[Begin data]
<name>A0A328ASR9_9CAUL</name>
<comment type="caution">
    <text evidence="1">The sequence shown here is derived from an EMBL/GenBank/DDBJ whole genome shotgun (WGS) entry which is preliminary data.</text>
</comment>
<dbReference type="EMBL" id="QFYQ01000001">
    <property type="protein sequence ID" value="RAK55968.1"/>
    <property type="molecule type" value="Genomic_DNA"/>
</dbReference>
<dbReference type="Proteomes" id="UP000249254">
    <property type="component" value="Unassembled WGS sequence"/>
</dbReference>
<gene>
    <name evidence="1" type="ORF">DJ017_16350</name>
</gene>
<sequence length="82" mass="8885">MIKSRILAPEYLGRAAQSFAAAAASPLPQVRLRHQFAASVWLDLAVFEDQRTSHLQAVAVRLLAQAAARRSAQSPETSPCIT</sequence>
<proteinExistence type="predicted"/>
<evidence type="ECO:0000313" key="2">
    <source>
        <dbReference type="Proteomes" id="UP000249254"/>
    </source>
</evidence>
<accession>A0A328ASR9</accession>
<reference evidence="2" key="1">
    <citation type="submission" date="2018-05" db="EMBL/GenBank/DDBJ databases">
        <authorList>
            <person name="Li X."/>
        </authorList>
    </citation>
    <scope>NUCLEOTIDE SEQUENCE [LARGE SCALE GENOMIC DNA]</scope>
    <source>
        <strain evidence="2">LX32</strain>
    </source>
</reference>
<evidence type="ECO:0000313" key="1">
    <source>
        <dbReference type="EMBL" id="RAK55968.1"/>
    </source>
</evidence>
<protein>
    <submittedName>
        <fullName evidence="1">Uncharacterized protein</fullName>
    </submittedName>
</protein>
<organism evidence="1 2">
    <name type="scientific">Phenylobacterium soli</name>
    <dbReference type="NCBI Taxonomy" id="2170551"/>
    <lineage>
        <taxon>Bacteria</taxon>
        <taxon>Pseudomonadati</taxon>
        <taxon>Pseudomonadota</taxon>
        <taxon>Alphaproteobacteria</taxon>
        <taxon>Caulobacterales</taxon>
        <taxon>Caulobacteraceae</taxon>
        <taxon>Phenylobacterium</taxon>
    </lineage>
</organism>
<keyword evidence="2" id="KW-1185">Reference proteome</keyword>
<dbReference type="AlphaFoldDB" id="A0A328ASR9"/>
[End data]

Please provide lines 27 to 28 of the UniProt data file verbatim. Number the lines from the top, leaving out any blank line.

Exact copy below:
        </authorList>
    </citation>